Winter Storm Avery

In the words of the Rankin and Bass classic Rudolph the Red-Nosed Reindeer, “It hit!”

We knew snow would come yesterday, but nobody predicted how much and nobody was ready.

I was one of the very luckiest.  I held my afternoon class, and then walked as fast as I could in the heavy snow to the PATH station.  I got to Hoboken and by a miracle, despite the crowds studying the screens with dismay, found that my train was ready to go–track assigned and all.  I found it, got on, and right on time we left.  A short delay at Secaucus allowed a good crowd to pile on.

I didn’t yet know that the Port Authority was closed.  A neighbor took the express bus out at 3:30 PM and didn’t arrive home till 11 (six hours late).  The PA was closed down at 5:15, long before my usual bus home.  How fortunate that I’d chosen the train this time–an instinct told me to avoid the bus.

Getting off at the usual stop was out of the question, though–my ride had been defeated by the treacherous mountain road, a mass of spun-out cars.  So it was on to the next stop, which meant a longer but smoother drive.  It was still a white-knuckler, with more than one turn executed as a controlled skid.  Driving down a dark country road with lakes on either side was challenging, and the guard rails offered scant comfort.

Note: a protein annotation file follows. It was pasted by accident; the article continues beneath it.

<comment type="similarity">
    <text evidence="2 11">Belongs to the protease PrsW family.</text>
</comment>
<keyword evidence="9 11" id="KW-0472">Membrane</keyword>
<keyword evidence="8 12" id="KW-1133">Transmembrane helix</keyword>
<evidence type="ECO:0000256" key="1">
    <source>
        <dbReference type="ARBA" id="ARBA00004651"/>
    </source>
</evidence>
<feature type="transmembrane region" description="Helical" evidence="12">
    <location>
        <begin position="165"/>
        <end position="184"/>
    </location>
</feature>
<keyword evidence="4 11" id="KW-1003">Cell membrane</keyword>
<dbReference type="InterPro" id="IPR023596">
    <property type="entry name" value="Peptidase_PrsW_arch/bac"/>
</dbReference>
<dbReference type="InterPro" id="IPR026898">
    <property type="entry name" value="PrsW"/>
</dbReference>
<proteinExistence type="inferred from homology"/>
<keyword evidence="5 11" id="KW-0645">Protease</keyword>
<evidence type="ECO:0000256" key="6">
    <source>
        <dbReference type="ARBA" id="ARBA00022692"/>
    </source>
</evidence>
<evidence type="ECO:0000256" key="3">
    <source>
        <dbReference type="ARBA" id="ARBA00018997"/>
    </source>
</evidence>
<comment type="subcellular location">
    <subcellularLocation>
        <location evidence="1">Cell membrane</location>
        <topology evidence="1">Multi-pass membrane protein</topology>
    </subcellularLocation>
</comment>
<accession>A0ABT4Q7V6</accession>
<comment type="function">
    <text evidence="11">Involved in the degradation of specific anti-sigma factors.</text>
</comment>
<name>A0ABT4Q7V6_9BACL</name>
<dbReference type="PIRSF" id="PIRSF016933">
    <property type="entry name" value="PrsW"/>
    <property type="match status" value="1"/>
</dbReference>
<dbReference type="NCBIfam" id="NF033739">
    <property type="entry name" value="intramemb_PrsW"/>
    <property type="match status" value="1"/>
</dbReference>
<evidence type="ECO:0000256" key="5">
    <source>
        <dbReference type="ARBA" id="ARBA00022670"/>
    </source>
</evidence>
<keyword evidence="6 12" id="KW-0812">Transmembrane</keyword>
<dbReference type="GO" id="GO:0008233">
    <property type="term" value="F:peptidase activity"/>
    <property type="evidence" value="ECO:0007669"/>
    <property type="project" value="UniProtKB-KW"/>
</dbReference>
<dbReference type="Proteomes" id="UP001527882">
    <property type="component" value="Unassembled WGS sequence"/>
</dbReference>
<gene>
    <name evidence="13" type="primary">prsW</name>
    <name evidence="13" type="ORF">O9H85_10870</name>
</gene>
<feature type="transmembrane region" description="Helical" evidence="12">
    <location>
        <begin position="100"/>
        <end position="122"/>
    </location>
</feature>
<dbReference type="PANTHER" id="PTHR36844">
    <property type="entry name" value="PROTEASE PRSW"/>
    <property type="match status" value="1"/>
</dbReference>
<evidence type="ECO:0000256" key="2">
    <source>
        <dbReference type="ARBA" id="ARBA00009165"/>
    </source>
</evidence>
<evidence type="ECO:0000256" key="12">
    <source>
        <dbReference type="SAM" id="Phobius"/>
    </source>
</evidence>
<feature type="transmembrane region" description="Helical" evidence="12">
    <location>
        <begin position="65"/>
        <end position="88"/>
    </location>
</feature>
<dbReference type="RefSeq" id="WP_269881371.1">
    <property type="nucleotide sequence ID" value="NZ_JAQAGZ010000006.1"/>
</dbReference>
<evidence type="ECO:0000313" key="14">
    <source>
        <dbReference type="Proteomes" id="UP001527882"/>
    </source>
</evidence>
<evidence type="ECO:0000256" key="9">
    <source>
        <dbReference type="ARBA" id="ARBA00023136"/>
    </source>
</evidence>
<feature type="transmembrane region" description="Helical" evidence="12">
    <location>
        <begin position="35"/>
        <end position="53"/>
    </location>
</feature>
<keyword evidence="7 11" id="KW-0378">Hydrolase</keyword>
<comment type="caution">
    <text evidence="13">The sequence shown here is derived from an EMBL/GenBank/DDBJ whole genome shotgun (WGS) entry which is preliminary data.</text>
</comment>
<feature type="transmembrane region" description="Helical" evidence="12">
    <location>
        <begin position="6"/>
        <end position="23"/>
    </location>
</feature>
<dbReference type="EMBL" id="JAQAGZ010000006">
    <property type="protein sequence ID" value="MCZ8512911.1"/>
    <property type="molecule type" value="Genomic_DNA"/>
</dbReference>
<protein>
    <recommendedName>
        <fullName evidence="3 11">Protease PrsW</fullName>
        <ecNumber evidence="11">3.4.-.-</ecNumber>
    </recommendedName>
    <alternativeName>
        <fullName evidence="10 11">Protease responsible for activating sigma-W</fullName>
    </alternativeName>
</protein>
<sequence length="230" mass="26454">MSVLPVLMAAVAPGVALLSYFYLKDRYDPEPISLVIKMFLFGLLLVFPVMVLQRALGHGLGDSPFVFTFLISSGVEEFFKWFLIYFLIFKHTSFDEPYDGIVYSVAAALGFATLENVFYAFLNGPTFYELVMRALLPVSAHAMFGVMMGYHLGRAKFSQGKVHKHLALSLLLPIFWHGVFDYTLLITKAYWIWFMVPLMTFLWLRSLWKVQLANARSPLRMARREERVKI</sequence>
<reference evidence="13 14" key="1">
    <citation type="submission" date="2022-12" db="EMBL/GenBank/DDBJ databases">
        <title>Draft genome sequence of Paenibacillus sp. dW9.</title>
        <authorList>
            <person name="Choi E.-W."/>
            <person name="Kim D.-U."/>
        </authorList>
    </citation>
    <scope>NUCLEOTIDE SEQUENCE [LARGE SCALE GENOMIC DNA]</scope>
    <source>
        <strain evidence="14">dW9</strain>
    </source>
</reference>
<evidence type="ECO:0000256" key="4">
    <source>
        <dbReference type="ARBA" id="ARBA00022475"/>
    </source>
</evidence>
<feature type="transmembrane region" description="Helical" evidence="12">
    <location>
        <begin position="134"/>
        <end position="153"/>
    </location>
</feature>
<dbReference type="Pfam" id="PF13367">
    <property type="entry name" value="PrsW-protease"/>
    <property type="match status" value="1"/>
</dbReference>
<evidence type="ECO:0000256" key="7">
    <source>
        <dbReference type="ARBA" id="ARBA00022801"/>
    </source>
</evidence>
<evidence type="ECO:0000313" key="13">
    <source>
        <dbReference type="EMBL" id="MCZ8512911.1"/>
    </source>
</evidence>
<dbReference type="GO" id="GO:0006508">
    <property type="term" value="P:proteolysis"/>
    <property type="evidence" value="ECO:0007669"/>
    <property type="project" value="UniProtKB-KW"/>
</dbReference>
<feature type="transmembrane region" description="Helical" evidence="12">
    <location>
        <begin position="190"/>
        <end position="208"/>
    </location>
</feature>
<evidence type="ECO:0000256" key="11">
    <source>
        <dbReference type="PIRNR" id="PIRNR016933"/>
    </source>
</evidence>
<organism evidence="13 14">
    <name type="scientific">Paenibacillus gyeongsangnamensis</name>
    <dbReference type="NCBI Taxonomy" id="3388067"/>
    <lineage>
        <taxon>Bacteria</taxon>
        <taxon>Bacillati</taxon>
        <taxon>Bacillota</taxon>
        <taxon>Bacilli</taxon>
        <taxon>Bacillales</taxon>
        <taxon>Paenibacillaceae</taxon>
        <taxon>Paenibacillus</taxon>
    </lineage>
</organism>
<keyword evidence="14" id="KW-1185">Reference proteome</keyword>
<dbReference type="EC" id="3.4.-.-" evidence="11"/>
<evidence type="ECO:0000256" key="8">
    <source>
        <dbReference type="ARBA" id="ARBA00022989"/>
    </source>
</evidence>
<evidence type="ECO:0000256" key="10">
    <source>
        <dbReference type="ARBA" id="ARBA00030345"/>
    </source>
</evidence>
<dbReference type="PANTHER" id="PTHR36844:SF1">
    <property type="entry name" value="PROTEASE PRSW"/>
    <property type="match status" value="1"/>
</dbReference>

But sure enough, patience and care saw us back safe.

Today the snow has been steadily melting, and the roads will all be clear.  Still, what a gratuitous nightmare.  Last winter was nearly unbearable, as far as traveling to the city was concerned.  I’m not happy that we’re right back to the misery and it’s still a week till Thanksgiving.  (For the past two falls, it’s been quite mild through New Year’s.  Not this time.)  Snowfall this decade has been notably high, at least where I have lived.

Perhaps an ice age is coming after all.  I’m sure that if it does come, the people who have insisted for years that “snow will be a thing of the past” will promptly announce “we told you so.”

About Jonathan B. Hall

Keyboard artist, sacred musician, teacher, writer, working in New York City and State. Many interests include music theory and history, literature, astronomy, genealogy, philosophy and theology, gardening, and good food.
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